Federal authorities propose relief measures to combat COVID-19 impact

Michaella Huck and Alyssa Durant

The White House has voiced full support in various crisis measures as an effort to relieve Americans from the economic and medical stressors rooted in the COVID-19 outbreak.

Taxpayers impacted by the ongoing pandemic are eligible to receive a $1,000 grant from the federal government as part of the White House’s coronavirus stimulus plan, if passed.

During a press conference Tuesday on Capitol Hill, Treasury Secretary Steven Mnuchin detailed his department’s proposed remedies to COVID-19’s impending fiscal influence.

The U.S. Treasury will deliver two rounds of equally-valued electronic direct deposits on April 6 and May 18, as long as the recipient has filed their 2019 federal tax forms.

“Payment amounts would be fixed and tiered based on income level and family size,” the Treasury department wrote in its proposal. “Treasury is modeling specific options.”

Meantime, due to the pandemic’s hit on business revenue, California’s Franchise Tax Board has extended the state’s tax return deadline from April 15 to June 15. The IRS will not take similar relief measures, but instead will issue the electronic bonuses nationwide.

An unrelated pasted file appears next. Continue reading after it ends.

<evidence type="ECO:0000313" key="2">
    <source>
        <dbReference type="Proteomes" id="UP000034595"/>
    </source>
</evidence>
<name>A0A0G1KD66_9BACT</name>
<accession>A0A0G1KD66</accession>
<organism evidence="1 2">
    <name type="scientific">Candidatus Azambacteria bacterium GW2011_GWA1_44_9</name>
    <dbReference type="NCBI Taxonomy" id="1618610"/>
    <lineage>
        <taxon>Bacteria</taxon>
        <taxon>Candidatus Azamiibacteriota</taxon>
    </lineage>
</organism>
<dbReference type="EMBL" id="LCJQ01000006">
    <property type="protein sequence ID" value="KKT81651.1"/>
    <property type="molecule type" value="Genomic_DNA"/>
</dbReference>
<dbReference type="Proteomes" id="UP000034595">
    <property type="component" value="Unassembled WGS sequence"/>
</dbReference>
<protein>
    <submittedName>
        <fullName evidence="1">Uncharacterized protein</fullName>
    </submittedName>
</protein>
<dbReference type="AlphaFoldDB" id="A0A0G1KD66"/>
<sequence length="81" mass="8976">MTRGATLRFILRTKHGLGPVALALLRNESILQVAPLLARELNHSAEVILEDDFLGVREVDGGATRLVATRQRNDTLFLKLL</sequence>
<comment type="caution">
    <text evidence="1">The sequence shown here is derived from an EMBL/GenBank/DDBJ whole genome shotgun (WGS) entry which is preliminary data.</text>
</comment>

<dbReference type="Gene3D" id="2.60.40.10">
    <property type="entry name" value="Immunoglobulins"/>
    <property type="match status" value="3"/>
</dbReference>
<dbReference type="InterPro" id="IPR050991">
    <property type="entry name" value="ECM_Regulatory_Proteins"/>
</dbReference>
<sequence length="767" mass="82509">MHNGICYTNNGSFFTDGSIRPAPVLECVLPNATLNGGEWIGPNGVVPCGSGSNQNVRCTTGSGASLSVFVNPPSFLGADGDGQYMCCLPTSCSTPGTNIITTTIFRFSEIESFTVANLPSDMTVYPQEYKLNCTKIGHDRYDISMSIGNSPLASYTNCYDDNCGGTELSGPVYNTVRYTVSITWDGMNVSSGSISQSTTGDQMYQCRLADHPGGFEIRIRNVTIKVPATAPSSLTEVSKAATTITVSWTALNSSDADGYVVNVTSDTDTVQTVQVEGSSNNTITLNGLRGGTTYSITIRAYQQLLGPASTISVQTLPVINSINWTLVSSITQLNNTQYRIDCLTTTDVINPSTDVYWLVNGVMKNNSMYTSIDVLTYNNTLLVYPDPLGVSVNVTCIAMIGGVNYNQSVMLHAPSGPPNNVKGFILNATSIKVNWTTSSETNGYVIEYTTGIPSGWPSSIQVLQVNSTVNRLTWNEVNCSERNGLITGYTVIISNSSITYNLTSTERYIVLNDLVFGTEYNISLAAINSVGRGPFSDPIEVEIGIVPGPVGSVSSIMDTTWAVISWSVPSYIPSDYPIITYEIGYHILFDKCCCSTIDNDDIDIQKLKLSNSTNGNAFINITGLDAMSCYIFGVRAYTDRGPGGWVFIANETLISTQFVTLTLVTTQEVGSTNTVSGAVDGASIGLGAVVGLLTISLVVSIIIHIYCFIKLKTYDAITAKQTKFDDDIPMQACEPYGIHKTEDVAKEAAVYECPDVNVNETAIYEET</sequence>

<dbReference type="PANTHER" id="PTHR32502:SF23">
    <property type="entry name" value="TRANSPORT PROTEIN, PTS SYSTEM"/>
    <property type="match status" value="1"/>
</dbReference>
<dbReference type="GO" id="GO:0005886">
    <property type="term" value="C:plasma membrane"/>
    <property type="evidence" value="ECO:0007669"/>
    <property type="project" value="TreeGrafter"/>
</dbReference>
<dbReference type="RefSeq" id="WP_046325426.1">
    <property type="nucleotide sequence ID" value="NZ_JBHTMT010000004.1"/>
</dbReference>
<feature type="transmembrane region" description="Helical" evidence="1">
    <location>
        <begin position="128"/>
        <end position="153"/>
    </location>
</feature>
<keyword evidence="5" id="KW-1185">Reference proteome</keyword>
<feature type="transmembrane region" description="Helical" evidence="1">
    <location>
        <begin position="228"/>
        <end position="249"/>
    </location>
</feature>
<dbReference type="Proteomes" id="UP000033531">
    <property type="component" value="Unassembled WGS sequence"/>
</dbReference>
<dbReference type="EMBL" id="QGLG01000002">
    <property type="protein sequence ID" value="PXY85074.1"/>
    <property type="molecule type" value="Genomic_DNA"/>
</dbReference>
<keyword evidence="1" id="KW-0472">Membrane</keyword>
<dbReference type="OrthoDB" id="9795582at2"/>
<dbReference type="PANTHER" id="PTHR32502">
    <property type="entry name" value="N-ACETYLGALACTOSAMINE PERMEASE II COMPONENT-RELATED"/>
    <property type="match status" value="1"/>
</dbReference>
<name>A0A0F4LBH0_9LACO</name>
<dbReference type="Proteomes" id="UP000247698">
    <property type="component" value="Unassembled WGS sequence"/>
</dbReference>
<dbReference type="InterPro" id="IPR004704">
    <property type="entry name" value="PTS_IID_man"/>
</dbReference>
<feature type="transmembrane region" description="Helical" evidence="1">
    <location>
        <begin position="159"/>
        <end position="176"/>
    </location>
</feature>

If the situation is not handled properly, Mnuchin calculated that the United States could see a hypothetical 20% unemployment rate.

“We’re looking at sending checks to Americans immediately,” Mnuchin said at Tuesday’s press conference. “And I mean now, in the next two weeks.”

The Treasury Department sent the proposal to lawmakers on Wednesday, which outlined the $500 billion grant package.

Mnuchin also announced that he plans to utilize the Treasury’s Exchange Stabilization Fund to loan money to the airline industry, as cargo and commercial travel has been directly affected in efforts to stall the global spread of COVID-19.

Efforts to limit economic strain from the pandemic does not stop there.

As of Wednesday, President Trump signed a $100 billion coronavirus aid bill that ensures free testing and paid sick emergency leave for workers who fell ill.

The bill calls for free testing for any person who is recommended by a doctor. No deductibles or copayments are required and those who are uninsured are able to receive screenings through federal programs.

It also increases benefits for family and medical leave within companies with fewer than 500 employees. Those who have been impacted by COVID-19 are eligible to receive up to two-thirds of their average monthly pay for up to 12 weeks. However, those who are employed by companies with over 500 employees do not qualify.

For states that have a 10% rise in unemployment, additional funding will be required and there will be looser eligibility requirements to receive unemployment benefits.

“Pleased the #COVID-19 response package passed the Senate in a bipartisan manner. Now, we must urgently act on additional measures to provide economic relief for working Americans & families, protect health workers & patients, boost small businesses, and help secure our economy,” Sen. Mitt Romney stated in a tweet on Wednesday.